Use sites that are known for their reliability…There are always the “Old Faithfuls” that we all know and love for being generally good at fact-checking. Major papers tend to be better at this than local papers. Big, public-company websites are generally better-managed than small, private companies. The information on larger sites has usually been written by one and edited by another. There are always exceptions, but we always start with the big names first.
…But don’t give the Old Faithfuls a bye on fact-checking. I’ve found errors in ‘reliable’ sources like Dun & Bradstreet, S&P, Directory of Directors … heck, even The New York Times and Chicago Tribune have been known to get things wrong every once in a while.
The New Hip Tech sites can get things wrong, too. While researching for this blog post I was excited to read an article in Digital Trends about a new app called Notim.press/ed (get it?) developed by a TechCrunch Disrupt London Hackathon team. Plug in the url of a news article and the app will tell you if the article’s a fake. Cool, right? Sadly, the website does nothing. Zippo. It’s a fake. Or maybe it’s just not yet ready for prime time. Either way, it was worth following the links and trying it out for myself rather than just trusting Digital Trends and passing it along to you. (Trust but verify, again).
Look Both Ways Before Crossing. If the person you’re researching is a public figure, make sure to search sources on different sides of the political spectrum to get a balanced and thorough background. The same goes for big companies, too. Mother Jones, The Times (London) and The Wall Street Journal are all going to report very differently about Apple.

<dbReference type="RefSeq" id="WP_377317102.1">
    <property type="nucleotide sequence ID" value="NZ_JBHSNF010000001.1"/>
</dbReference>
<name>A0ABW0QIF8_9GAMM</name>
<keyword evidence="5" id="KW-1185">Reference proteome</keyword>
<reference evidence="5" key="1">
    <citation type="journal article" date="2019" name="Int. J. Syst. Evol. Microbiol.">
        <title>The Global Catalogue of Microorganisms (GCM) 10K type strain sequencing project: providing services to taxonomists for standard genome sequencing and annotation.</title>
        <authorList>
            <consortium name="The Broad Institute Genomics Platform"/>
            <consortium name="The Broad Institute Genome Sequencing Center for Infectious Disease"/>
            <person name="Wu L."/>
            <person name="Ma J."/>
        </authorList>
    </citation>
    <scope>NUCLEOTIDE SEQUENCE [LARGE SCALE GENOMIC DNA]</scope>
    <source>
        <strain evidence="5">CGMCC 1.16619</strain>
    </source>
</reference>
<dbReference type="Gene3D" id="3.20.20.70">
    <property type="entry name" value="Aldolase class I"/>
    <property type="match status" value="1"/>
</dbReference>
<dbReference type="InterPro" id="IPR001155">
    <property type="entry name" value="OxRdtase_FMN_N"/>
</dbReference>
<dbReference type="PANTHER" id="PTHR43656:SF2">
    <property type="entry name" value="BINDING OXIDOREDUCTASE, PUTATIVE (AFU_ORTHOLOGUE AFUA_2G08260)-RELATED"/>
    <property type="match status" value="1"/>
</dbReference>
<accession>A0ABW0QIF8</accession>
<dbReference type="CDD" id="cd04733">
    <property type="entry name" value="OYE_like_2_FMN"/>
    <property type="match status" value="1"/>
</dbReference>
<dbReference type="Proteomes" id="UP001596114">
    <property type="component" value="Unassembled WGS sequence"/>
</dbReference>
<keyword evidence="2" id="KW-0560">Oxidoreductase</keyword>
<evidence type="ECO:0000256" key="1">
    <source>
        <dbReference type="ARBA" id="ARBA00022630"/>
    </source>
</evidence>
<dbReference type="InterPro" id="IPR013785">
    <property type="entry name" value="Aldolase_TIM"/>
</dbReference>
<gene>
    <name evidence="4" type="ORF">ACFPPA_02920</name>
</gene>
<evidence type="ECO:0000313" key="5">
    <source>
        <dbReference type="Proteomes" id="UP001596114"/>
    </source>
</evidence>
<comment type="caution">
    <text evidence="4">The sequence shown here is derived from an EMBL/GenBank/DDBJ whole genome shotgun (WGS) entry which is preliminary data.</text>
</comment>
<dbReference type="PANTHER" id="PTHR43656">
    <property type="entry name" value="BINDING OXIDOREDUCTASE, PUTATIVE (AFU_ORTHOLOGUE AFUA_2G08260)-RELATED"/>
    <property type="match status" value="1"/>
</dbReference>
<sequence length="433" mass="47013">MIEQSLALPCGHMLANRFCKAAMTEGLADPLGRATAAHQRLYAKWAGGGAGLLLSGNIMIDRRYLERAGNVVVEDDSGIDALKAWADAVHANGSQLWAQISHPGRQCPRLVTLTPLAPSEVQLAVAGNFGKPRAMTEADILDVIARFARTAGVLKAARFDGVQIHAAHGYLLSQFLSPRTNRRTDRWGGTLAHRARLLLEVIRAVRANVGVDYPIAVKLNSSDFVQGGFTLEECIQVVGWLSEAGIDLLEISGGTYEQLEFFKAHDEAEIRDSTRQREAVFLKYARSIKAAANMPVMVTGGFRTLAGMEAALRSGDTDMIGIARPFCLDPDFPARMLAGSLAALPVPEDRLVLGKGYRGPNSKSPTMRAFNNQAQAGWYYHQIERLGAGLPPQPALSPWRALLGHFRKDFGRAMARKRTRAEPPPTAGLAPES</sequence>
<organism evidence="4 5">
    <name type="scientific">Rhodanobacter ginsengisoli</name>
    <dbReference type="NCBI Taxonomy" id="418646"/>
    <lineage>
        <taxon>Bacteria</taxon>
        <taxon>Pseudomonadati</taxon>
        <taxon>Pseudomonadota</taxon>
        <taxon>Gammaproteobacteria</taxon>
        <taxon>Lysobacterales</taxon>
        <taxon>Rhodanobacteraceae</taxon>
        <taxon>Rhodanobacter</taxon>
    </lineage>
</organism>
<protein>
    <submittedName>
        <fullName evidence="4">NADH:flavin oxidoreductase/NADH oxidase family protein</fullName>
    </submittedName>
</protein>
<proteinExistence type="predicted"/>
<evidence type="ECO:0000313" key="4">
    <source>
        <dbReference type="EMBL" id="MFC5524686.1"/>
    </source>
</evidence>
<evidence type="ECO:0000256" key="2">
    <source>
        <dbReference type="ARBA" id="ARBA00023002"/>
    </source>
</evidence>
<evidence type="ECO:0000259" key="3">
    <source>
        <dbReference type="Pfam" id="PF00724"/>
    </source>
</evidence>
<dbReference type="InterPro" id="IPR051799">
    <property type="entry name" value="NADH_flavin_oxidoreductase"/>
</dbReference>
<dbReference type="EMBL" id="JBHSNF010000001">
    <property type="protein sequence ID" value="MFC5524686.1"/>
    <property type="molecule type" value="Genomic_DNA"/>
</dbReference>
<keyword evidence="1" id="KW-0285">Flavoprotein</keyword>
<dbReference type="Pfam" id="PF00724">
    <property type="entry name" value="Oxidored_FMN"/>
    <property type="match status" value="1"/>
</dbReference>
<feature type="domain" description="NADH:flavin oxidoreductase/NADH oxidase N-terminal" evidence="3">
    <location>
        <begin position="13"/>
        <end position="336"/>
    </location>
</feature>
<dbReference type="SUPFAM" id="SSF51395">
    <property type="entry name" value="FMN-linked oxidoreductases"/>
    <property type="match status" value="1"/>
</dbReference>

Use plug-ins and fact-checkers to help you navigate. I use the Webroot Reputation Toolbar extension, which warns me about bad-guy sites when I search so at least I know if the website I’m going to has a good reputation generally. Snopes.com is the go-to site for checking out rumors, innuendo, and urban legends about people, places, and Pope stories.
When in Doubt, Leave it Out. If you find but can’t verify a piece of Information of Significance, leave it out of the report if it stands in opposition to other information you know or can confirm. If it’s something that – if true – could change your organization’s relationship with the person or company in question, then add it in, cite the source, and be sure to add a disclaimer to let people know you tried (but were unable) to find a backup source.